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The Order of Merit was created by Edward VII in 1902. It is 'given to such persons ... as may have rendered exceptionally meritorious service in Our Crown Services or towards the advancement of the Arts, Learning, Literature, and Science or such other exceptional service as We are fit to recognise,' and, as with the Order of the Garter it is the current Monarchs decision as to who recieves this award.

The Orders membership is restricted to 24, with an exclusive few extra members under the guise of foreign recipients (such as Nelson Mandela and Mother Teresa). Past British recipients include Florence Nightingale, Sir Edward Elgar, Ralph Vaughan Williams, Bertrand Russell and Winston Churchill.There was also a military division to the Order, but at present there are no members (the last being Lord Mountbatten)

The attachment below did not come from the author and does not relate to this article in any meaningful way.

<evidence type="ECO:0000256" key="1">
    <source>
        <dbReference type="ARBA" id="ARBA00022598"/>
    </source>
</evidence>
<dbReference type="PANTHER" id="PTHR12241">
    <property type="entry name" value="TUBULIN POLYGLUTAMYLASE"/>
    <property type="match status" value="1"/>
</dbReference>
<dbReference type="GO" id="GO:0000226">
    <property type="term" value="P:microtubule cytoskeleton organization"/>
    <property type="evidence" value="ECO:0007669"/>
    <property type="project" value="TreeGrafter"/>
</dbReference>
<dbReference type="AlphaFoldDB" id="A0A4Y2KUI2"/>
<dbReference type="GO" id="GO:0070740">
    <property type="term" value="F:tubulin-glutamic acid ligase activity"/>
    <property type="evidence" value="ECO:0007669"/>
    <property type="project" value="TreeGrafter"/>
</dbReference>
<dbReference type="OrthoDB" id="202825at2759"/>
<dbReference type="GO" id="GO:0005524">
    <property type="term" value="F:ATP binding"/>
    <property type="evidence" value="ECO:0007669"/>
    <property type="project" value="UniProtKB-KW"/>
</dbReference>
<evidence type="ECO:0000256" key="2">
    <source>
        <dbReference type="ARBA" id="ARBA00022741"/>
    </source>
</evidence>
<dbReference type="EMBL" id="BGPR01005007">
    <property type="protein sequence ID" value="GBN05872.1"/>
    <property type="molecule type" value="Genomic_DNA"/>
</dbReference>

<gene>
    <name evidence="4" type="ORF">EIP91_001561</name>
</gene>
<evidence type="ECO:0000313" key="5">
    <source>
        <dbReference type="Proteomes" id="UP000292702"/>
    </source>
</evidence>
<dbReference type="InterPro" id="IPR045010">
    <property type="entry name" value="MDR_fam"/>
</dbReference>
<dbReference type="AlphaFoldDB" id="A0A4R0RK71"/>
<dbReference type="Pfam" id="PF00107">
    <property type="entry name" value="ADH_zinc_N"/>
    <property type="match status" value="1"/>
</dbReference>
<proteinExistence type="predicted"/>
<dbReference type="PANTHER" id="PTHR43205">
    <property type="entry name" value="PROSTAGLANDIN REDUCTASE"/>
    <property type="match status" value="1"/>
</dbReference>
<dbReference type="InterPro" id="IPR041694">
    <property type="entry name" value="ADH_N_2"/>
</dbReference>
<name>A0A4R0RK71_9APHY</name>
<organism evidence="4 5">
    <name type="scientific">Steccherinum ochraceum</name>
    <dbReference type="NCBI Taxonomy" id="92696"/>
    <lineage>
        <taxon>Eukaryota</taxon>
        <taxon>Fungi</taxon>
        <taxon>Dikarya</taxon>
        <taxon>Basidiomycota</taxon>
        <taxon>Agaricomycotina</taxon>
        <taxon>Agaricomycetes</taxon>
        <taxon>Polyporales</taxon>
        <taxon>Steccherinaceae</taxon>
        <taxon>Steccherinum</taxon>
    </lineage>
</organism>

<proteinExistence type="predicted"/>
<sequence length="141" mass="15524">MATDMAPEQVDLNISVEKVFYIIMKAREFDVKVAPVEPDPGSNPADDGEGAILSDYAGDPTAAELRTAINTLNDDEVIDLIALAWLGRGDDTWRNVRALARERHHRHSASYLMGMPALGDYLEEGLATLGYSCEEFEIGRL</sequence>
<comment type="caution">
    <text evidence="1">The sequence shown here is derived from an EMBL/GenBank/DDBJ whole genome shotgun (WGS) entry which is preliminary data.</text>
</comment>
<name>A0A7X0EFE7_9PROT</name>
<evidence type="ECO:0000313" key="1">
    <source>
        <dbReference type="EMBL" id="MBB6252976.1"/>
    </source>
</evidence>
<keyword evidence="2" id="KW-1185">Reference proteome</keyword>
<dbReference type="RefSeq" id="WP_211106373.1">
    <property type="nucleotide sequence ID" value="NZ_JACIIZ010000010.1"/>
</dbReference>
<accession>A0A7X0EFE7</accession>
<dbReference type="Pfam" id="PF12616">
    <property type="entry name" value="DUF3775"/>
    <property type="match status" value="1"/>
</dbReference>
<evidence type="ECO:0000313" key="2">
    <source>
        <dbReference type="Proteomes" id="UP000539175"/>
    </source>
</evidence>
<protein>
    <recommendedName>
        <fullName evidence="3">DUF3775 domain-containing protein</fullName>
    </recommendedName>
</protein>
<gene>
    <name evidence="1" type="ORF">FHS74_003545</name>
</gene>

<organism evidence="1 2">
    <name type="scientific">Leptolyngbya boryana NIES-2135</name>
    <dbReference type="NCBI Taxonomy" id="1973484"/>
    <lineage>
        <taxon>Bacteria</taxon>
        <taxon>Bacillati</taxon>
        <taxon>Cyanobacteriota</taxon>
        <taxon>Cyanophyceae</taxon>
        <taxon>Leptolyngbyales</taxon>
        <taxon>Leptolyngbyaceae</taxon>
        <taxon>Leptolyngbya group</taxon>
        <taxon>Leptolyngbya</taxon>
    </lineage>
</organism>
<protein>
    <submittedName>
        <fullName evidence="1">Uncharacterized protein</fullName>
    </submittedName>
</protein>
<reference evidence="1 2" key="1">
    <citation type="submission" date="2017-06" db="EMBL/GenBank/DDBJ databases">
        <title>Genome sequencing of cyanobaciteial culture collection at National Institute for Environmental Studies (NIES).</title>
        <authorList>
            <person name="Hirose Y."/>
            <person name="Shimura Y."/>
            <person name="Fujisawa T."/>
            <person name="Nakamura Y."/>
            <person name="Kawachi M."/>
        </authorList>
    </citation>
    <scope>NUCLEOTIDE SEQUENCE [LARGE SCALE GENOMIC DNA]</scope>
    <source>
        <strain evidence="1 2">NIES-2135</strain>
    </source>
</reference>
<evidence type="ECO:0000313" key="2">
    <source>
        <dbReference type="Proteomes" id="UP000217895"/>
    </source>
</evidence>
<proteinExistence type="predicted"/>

Recipients of the Order use the suffix OM after their names, and are presented with a red and blue enamel medal with the British Crown in the centre (military versions also have crossed swords throught the centre), around the edge of the badge in gold is the Orders motto - For Merit

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